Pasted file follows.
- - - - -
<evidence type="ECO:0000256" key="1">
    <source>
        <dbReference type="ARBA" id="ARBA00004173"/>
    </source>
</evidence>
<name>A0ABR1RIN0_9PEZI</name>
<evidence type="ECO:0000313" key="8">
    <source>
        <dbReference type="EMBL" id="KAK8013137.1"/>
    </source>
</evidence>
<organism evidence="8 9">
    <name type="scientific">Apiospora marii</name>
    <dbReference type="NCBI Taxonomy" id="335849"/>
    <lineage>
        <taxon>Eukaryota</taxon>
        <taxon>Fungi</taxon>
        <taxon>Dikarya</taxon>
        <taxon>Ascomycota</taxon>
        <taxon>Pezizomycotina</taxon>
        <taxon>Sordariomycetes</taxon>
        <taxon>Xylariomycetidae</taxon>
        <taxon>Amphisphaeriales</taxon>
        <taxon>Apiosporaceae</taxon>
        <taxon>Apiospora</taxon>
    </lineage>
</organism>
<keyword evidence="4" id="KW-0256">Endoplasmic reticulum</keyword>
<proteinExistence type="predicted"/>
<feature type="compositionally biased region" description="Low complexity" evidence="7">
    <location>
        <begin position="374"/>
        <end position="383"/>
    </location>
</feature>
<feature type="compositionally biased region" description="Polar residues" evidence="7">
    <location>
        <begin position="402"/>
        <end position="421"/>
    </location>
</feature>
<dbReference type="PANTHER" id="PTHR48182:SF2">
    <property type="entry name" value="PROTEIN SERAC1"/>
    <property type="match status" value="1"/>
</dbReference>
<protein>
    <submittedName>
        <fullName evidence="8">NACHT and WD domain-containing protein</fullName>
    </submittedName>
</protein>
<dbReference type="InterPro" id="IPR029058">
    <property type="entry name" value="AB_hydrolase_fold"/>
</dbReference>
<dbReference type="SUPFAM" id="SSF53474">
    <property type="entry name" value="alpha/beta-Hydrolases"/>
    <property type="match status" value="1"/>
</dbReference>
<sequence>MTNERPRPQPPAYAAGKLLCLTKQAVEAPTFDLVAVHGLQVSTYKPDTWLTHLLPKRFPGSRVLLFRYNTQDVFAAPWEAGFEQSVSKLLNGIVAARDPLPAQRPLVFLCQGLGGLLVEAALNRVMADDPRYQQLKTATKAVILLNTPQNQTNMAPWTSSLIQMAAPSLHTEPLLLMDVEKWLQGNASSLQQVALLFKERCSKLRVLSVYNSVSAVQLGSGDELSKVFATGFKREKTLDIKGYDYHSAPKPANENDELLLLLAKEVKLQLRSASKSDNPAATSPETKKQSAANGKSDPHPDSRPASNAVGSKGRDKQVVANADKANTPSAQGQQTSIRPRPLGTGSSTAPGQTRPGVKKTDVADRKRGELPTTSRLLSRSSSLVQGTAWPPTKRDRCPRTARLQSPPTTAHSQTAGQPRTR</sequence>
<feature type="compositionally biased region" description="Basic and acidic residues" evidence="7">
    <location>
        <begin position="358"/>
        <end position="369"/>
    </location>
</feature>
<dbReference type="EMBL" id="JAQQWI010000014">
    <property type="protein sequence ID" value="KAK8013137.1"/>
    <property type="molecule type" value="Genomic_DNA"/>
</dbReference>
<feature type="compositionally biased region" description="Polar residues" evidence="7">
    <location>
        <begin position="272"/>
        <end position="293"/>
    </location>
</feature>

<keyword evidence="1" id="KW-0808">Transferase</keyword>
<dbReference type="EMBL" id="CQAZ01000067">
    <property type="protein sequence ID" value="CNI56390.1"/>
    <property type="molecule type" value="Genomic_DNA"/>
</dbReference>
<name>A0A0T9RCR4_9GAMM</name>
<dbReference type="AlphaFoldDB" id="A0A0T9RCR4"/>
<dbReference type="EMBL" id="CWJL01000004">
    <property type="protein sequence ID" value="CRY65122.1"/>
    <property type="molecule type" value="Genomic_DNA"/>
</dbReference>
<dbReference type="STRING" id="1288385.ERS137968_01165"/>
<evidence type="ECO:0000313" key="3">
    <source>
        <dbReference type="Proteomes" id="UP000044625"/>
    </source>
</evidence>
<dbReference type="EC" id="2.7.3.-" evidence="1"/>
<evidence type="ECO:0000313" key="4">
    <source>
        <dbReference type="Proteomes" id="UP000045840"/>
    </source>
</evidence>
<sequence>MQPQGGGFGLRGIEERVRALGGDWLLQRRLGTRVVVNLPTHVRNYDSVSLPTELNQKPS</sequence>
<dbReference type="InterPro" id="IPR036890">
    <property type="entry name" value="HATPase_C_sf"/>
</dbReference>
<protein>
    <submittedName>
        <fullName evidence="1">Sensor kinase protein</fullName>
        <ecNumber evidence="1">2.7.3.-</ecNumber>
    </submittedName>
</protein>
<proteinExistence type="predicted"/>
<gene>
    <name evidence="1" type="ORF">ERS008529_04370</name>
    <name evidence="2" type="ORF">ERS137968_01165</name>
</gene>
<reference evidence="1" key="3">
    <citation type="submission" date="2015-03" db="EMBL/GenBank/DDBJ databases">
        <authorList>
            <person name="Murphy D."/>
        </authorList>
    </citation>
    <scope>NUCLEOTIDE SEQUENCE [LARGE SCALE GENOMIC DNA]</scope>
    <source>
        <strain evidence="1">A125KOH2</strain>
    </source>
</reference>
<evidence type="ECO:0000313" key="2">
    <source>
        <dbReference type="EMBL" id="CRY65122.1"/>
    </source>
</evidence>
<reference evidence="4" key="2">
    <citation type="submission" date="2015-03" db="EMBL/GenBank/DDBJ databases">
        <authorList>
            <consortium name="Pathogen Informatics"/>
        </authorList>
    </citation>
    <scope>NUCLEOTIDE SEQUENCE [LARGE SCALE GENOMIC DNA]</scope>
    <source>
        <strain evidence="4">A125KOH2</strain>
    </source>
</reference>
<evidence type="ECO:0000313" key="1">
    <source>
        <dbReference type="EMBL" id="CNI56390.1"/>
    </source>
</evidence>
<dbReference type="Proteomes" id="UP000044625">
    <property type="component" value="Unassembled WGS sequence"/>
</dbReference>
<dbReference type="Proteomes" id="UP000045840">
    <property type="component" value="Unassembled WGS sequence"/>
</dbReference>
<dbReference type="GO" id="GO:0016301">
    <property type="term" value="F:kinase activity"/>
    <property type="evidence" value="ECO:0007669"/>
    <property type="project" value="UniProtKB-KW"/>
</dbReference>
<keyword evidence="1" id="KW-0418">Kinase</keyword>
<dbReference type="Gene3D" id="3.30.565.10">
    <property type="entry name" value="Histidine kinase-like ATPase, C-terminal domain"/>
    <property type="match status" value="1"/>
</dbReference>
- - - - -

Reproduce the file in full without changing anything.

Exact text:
<evidence type="ECO:0000256" key="1">
    <source>
        <dbReference type="ARBA" id="ARBA00004173"/>
    </source>
</evidence>
<name>A0ABR1RIN0_9PEZI</name>
<evidence type="ECO:0000313" key="8">
    <source>
        <dbReference type="EMBL" id="KAK8013137.1"/>
    </source>
</evidence>
<organism evidence="8 9">
    <name type="scientific">Apiospora marii</name>
    <dbReference type="NCBI Taxonomy" id="335849"/>
    <lineage>
        <taxon>Eukaryota</taxon>
        <taxon>Fungi</taxon>
        <taxon>Dikarya</taxon>
        <taxon>Ascomycota</taxon>
        <taxon>Pezizomycotina</taxon>
        <taxon>Sordariomycetes</taxon>
        <taxon>Xylariomycetidae</taxon>
        <taxon>Amphisphaeriales</taxon>
        <taxon>Apiosporaceae</taxon>
        <taxon>Apiospora</taxon>
    </lineage>
</organism>
<keyword evidence="4" id="KW-0256">Endoplasmic reticulum</keyword>
<proteinExistence type="predicted"/>
<feature type="compositionally biased region" description="Low complexity" evidence="7">
    <location>
        <begin position="374"/>
        <end position="383"/>
    </location>
</feature>
<feature type="compositionally biased region" description="Polar residues" evidence="7">
    <location>
        <begin position="402"/>
        <end position="421"/>
    </location>
</feature>
<dbReference type="PANTHER" id="PTHR48182:SF2">
    <property type="entry name" value="PROTEIN SERAC1"/>
    <property type="match status" value="1"/>
</dbReference>
<protein>
    <submittedName>
        <fullName evidence="8">NACHT and WD domain-containing protein</fullName>
    </submittedName>
</protein>
<dbReference type="InterPro" id="IPR029058">
    <property type="entry name" value="AB_hydrolase_fold"/>
</dbReference>
<dbReference type="SUPFAM" id="SSF53474">
    <property type="entry name" value="alpha/beta-Hydrolases"/>
    <property type="match status" value="1"/>
</dbReference>
<sequence>MTNERPRPQPPAYAAGKLLCLTKQAVEAPTFDLVAVHGLQVSTYKPDTWLTHLLPKRFPGSRVLLFRYNTQDVFAAPWEAGFEQSVSKLLNGIVAARDPLPAQRPLVFLCQGLGGLLVEAALNRVMADDPRYQQLKTATKAVILLNTPQNQTNMAPWTSSLIQMAAPSLHTEPLLLMDVEKWLQGNASSLQQVALLFKERCSKLRVLSVYNSVSAVQLGSGDELSKVFATGFKREKTLDIKGYDYHSAPKPANENDELLLLLAKEVKLQLRSASKSDNPAATSPETKKQSAANGKSDPHPDSRPASNAVGSKGRDKQVVANADKANTPSAQGQQTSIRPRPLGTGSSTAPGQTRPGVKKTDVADRKRGELPTTSRLLSRSSSLVQGTAWPPTKRDRCPRTARLQSPPTTAHSQTAGQPRTR</sequence>
<feature type="compositionally biased region" description="Basic and acidic residues" evidence="7">
    <location>
        <begin position="358"/>
        <end position="369"/>
    </location>
</feature>
<dbReference type="EMBL" id="JAQQWI010000014">
    <property type="protein sequence ID" value="KAK8013137.1"/>
    <property type="molecule type" value="Genomic_DNA"/>
</dbReference>
<feature type="compositionally biased region" description="Polar residues" evidence="7">
    <location>
        <begin position="272"/>
        <end position="293"/>
    </location>
</feature>

<keyword evidence="1" id="KW-0808">Transferase</keyword>
<dbReference type="EMBL" id="CQAZ01000067">
    <property type="protein sequence ID" value="CNI56390.1"/>
    <property type="molecule type" value="Genomic_DNA"/>
</dbReference>
<name>A0A0T9RCR4_9GAMM</name>
<dbReference type="AlphaFoldDB" id="A0A0T9RCR4"/>
<dbReference type="EMBL" id="CWJL01000004">
    <property type="protein sequence ID" value="CRY65122.1"/>
    <property type="molecule type" value="Genomic_DNA"/>
</dbReference>
<dbReference type="STRING" id="1288385.ERS137968_01165"/>
<evidence type="ECO:0000313" key="3">
    <source>
        <dbReference type="Proteomes" id="UP000044625"/>
    </source>
</evidence>
<dbReference type="EC" id="2.7.3.-" evidence="1"/>
<evidence type="ECO:0000313" key="4">
    <source>
        <dbReference type="Proteomes" id="UP000045840"/>
    </source>
</evidence>
<sequence>MQPQGGGFGLRGIEERVRALGGDWLLQRRLGTRVVVNLPTHVRNYDSVSLPTELNQKPS</sequence>
<dbReference type="InterPro" id="IPR036890">
    <property type="entry name" value="HATPase_C_sf"/>
</dbReference>
<protein>
    <submittedName>
        <fullName evidence="1">Sensor kinase protein</fullName>
        <ecNumber evidence="1">2.7.3.-</ecNumber>
    </submittedName>
</protein>
<proteinExistence type="predicted"/>
<gene>
    <name evidence="1" type="ORF">ERS008529_04370</name>
    <name evidence="2" type="ORF">ERS137968_01165</name>
</gene>
<reference evidence="1" key="3">
    <citation type="submission" date="2015-03" db="EMBL/GenBank/DDBJ databases">
        <authorList>
            <person name="Murphy D."/>
        </authorList>
    </citation>
    <scope>NUCLEOTIDE SEQUENCE [LARGE SCALE GENOMIC DNA]</scope>
    <source>
        <strain evidence="1">A125KOH2</strain>
    </source>
</reference>
<evidence type="ECO:0000313" key="2">
    <source>
        <dbReference type="EMBL" id="CRY65122.1"/>
    </source>
</evidence>
<reference evidence="4" key="2">
    <citation type="submission" date="2015-03" db="EMBL/GenBank/DDBJ databases">
        <authorList>
            <consortium name="Pathogen Informatics"/>
        </authorList>
    </citation>
    <scope>NUCLEOTIDE SEQUENCE [LARGE SCALE GENOMIC DNA]</scope>
    <source>
        <strain evidence="4">A125KOH2</strain>
    </source>
</reference>
<evidence type="ECO:0000313" key="1">
    <source>
        <dbReference type="EMBL" id="CNI56390.1"/>
    </source>
</evidence>
<dbReference type="Proteomes" id="UP000044625">
    <property type="component" value="Unassembled WGS sequence"/>
</dbReference>
<dbReference type="Proteomes" id="UP000045840">
    <property type="component" value="Unassembled WGS sequence"/>
</dbReference>
<dbReference type="GO" id="GO:0016301">
    <property type="term" value="F:kinase activity"/>
    <property type="evidence" value="ECO:0007669"/>
    <property type="project" value="UniProtKB-KW"/>
</dbReference>
<keyword evidence="1" id="KW-0418">Kinase</keyword>
<dbReference type="Gene3D" id="3.30.565.10">
    <property type="entry name" value="Histidine kinase-like ATPase, C-terminal domain"/>
    <property type="match status" value="1"/>
</dbReference>